[13] The same analysis is provided for the PPE Figure 1b. Similarly to the MME, the simulations feature increasing model biases at high temperatures, which are consistently smaller in the calibrated simulations (best highlighted) than in the uncalibrated simulations (worst highlighted). The linear regression for the 50% (dashed line) and 10% (solid line) warmest month again indicates a weakening of the linear bias relation at high temperatures in particular for the uncalibrated simulation reaching higher model temperatures.

[14] To further explore the apparent transition of a linear to a constant bias relation, we consider in addition a pseudo-reality framework [e.g., Maraun, 2012]. In Figure 1c, we hence assume the SMHI model of the MME to represent the observations (both during the control (black line) and scenario (red line) period). In order to restrict the analysis to the processes controlled by the two RCMs, we eliminate the difference in the large scale forcing from the driving GCMs. This is here done by subtracting the distinct forced mean annual warming over land of the two GCMs (math formula, equal to 2.1 K) from the HC monthly scenario distribution math formula

display math(1)

[15] The fact that the model temperature biases in the scenario period in Figure 1c do not rise beyond those observed in the control period supports the aforementioned hypothesis of a transition from a linear bias back to a constant bias assumption.

[16] The transition to a constant bias relation is schematically illustrated in panel Figure 1d, where in a simulation which overestimates high temperatures (black line), the bias remains constant in a future climate (red solid line) opposed to a linear increase (red dashed line). Following Buser et al. [2009], the overestimation in the control climate is alternatively depicted as an overestimation of the interannual summer variability (IASV, math formula) compared to the observations (math formula). Assuming that in a future climate the overestimation of high model temperature quantiles no longer increases, the IASV is expected to decrease as a consequence. Such a decrease in IASV is in fact projected by the HC simulation opposed to the SMHI simulation which shows an increase in IASV (see ΔσIASV in Figure 1c). The transition to a constant bias relation hence resolves the apparent contradiction between previous findings on the IASV and a linear bias correction.

[17] The correction of climate projections assuming a linear temperature bias carries the risk of overcorrection. To illustrate this, we correct the temperature increase of the two model ensembles according to the linear and constant bias assumptions (see Figure 2). While in the MME (using the A1B scenario) the linear bias correction leads to a decrease of the ensemble mean warming of about 25% consistent with BC12, the ensemble mean warming of the HadGEM2 PPE is reduced drastically by about 60% under the high-emission scenario RCP8.5. Such a correction would result in a smaller warming over land than over the Mediterranean Sea (see black crosses Figure 2), which contradicts results gained from past modeling studies and observations [Sutton et al., 2007]. Apart from this, the linear bias correction in the PPE leads to a strong increase of the ensemble spread as shown by the grey box plots, failing a central objective of bias correction methods, namely to reduce model uncertainties.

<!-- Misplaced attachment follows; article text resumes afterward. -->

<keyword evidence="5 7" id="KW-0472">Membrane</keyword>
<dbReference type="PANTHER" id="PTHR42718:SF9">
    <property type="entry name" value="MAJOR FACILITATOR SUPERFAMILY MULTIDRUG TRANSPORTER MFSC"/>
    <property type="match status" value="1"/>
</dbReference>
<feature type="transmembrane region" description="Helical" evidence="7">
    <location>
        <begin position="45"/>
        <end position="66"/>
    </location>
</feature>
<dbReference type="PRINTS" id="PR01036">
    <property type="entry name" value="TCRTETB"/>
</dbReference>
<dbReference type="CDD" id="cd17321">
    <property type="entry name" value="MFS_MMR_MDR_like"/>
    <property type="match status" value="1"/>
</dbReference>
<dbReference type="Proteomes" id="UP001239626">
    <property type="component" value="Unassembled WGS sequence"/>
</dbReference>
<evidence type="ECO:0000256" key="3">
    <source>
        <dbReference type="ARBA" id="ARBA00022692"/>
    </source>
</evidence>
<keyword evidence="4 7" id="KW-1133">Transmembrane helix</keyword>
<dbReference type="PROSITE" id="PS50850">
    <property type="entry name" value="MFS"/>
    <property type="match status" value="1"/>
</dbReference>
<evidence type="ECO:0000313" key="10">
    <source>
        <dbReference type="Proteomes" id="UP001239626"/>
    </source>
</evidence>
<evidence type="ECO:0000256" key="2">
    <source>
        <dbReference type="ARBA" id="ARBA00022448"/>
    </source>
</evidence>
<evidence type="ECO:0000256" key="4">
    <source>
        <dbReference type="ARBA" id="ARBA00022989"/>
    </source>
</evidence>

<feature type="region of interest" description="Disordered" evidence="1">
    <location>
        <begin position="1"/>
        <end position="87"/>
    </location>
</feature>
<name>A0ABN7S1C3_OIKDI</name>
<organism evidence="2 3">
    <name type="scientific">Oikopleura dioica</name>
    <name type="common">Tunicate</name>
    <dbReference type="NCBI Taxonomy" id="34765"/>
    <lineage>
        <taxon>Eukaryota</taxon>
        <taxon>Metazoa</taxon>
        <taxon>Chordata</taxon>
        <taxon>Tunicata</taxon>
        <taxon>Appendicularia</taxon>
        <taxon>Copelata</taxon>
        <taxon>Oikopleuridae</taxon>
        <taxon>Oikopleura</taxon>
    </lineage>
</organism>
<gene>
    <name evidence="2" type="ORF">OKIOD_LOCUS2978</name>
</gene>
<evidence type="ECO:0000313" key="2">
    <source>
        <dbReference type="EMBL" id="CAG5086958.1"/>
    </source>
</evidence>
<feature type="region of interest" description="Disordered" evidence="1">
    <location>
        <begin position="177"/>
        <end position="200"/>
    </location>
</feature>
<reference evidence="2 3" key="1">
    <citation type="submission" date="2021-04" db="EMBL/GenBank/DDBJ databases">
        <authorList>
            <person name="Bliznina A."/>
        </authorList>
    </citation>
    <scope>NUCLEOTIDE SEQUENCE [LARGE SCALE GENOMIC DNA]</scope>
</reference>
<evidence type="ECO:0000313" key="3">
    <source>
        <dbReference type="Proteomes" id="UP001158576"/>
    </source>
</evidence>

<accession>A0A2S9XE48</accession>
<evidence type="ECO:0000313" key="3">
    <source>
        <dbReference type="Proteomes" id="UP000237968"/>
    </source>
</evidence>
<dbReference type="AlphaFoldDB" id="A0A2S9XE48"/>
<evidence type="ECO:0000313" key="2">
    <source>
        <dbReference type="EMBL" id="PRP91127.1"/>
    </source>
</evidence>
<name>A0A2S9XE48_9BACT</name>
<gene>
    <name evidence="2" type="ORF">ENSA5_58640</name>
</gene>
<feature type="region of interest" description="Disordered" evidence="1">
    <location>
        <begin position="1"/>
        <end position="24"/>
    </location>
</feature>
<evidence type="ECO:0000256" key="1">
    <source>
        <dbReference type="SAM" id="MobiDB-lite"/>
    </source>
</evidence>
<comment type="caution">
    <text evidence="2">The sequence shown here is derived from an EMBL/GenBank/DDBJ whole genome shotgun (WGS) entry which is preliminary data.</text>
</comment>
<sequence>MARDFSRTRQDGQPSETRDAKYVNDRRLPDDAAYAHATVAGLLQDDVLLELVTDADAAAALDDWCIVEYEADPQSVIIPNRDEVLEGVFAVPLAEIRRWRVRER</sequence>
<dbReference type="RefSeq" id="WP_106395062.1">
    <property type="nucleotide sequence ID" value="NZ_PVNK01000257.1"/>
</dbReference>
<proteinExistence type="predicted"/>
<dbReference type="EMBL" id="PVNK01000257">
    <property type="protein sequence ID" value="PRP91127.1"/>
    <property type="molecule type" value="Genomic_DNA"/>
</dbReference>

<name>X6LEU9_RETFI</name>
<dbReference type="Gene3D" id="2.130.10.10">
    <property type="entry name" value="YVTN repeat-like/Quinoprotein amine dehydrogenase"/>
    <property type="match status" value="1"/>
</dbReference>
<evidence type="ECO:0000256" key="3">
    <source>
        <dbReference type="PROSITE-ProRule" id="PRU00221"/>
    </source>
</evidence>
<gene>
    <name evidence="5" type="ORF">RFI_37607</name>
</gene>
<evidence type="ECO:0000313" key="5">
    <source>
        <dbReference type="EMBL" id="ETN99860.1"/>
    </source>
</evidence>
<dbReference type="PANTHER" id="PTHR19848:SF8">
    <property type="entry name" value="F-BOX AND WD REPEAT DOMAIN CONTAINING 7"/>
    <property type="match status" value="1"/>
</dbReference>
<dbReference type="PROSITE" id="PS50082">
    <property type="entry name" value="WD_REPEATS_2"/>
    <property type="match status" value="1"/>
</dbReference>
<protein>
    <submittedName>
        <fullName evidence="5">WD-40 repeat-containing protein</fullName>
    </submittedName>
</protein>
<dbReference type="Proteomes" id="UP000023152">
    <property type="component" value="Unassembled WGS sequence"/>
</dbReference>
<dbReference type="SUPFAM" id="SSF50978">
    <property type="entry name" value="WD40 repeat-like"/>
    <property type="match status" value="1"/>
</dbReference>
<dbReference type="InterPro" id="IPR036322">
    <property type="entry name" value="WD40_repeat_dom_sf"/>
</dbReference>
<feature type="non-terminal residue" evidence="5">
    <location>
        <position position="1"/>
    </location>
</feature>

Figure 2.

Comparison of the projected warming under the constant bias assumption and a linear bias correction for (a) the MME and (b) the PPE. Each circle corresponds to one simulation of the respective ensemble, with a boxplot illustrating the distribution of the simulations based on the interquartile range (IQR). In Figure 2b, the black crosses show the warming over the Mediterranean Sea as projected by the HadGEM2 coupled atmosphere-ocean model.

3.2 Limits of Model Drying

[18] To further investigate the physical plausibility of the linear bias relation, we study the soil moisture availability and its relation to the evaporative fraction. The latter is defined as the ratio between the latent heat and the sum of the latent and sensible heat flux. As reviewed by Seneviratne et al. [2010], the evaporative fraction is parametrized to decrease linearly with soil moisture in a soil-moisture limited regime. Such a relation holds for the simulations of the PPE as shown in Figure 3a where for each simulation the soil moisture in the control (square) as well as in the scenario (triangle) period is shown. The linear regression accurately intercepts the plant wilting point at zero evaporative fraction, while negative values of evaporative fraction are unphysical in the current context. The figure shows that simulations with calibrated parameter settings (blue) are moister than simulations with decalibrated settings (red), and that the former dry out stronger than the latter. Simulated changes in soil moisture (and thus evaporative fraction) depend upon the soil moisture in the control climate (Figure 3b).

Figure 3.

For each PPE member, (a) evaporative fraction as a function of soil moisture in the control (square) and scenario (triangle) period and (b) change in soil moisture content in the scenario as a function of the soil moisture in the control period. Figure 3a reveals a linear dependency between soil moisture and evaporative fraction which intersects zero evaporative fraction at the plant wilting point (θwilt). Figure 3b shows that changes in soil moisture fraction are strongly controlled by the soil moisture in the control period.